This is a fact sheet to inform parents about the safe sleeping position for babies.
How to reduce the risk of sudden infant death
Research has identified several key infant care practices that reduce the risk of sudden and unexpected infant death, including SIDS and fatal sleeping accidents.
To sleep baby safely and reduce the risk of sudden infant death:
- sleep baby on the back from birth - never on the tummy or side;
- sleep baby with head and face uncovered;
- avoid exposing babies to tobacco smoke before and after birth
- provide a safe sleeping environment night and day: safe cot, safe mattress, safe bedding and safe sleeping place;
- sleep baby in their own cot or bassinette in the same room as their parents for the first 6-12 months.
A safe sleeping place reduces the risk of sudden infant death and fatal sleeping accidents.
To provide a safe sleeping environment for an infant:
- always place baby on the back to sleep, never tummy or side;
- put baby's feet at the bottom of the cot
- the cot must meet the Australian standard for cots;
- use a firm, clean mattress that fits snugly in the cot;
- no additional mattresses or extra padding should be placed in a travel or porta cot;
- tuck in bedclothes securely so bedding is not loose;
- keep quilts, doonas, duvets, pillows, cot bumpers, sheepskins and soft toys out of the cot or sleeping place.
An infant sleeping bag that is the correct size for baby with a fitted neck,arm holes or sleeves and no hood is a safe and effective way to keep a baby's head and face uncovered, as it makes extra bedding unnecessary.
Bouncinettes, prams and strollers have NOT been designed as sleeping products and therefore, no baby should be left unsupervised if they fall asleep in these environments.
Effects of smoking on infants and children
Infants and children are at a higher risk of damage from passive smoking than adults because of their smaller developing bodies, higher breathing rates, and less developed respiratory and immune systems.Infants of mothers who smoke or who are exposed to second hand smoke are placed at increased risk of SIDS. Smoking is among the most important modifiable risk factors in reducing the risks of sudden infant death.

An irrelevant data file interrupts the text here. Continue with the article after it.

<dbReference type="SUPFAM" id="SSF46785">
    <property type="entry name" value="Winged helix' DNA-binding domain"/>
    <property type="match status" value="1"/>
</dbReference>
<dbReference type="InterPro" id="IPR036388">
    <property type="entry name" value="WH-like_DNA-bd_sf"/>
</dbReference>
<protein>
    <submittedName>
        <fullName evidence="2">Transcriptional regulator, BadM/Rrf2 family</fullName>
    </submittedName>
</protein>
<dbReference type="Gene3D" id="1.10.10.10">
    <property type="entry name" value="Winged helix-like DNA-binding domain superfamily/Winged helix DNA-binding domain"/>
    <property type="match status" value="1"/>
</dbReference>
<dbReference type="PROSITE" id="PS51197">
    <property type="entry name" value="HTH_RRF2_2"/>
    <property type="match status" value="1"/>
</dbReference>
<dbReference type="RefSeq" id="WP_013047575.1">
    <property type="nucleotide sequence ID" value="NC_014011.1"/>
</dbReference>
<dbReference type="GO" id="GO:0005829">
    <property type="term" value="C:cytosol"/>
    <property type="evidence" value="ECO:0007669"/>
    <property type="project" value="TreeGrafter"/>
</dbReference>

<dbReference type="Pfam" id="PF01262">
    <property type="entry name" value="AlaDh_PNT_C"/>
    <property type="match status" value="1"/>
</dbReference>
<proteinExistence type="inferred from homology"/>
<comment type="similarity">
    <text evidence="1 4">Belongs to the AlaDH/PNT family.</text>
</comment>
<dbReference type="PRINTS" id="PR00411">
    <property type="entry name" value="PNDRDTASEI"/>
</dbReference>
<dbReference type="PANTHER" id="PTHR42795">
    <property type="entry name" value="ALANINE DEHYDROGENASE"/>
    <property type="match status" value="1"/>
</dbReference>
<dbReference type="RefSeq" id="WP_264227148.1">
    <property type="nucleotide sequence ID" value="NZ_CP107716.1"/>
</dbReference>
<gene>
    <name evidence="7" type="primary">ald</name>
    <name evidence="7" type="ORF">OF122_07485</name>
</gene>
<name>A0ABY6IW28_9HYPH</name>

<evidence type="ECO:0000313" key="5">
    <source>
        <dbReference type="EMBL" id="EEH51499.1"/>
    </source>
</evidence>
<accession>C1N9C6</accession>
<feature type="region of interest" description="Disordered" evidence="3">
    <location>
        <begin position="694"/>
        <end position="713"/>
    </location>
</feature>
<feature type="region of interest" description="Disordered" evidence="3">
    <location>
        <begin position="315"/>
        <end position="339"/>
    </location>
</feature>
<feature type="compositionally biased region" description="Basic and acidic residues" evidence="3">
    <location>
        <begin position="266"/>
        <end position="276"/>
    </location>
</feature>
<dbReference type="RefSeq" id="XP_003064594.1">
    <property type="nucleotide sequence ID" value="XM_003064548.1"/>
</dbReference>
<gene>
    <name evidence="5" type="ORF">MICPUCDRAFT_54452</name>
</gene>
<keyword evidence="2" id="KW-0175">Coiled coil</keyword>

You can reduce your baby's exposure to cigarette smoke by:
- keeping the car and home smoke-free zones;
- designating outside smoking areas away from open windows and doors;
- smoking after feeding baby, not before;
- change your and your baby's clothing often during the day to remove contaminated clothing;
- not bed-sharing with baby if you are a smoker;
- not smoking while you are pregnant.
Sleeping with your baby
In many families, the mother or father share the same bed or sleeping surface as their baby. In some circumstances sharing the same sleep surface may increase the risk of sudden infant death.
SIDS and Kids recommends the safest place for a baby to sleep is in a cot next to the parents' bed for the first 6 to 12 months of life. However, if you choose to co-sleep with your baby, the following guidelines may make it safer:
- Sleep baby on the back from birth - never on the tummy or side.
- If baby lies on his or her side to breastfeed, baby should be returned to the supine (back) position for sleep.
- Make sure the mattress is firm and flat.
- Make sure that bedding cannot cover baby's face or overheat baby (use lightweight blankets and remove pillows, doonas and other soft items from the environment that could cover baby).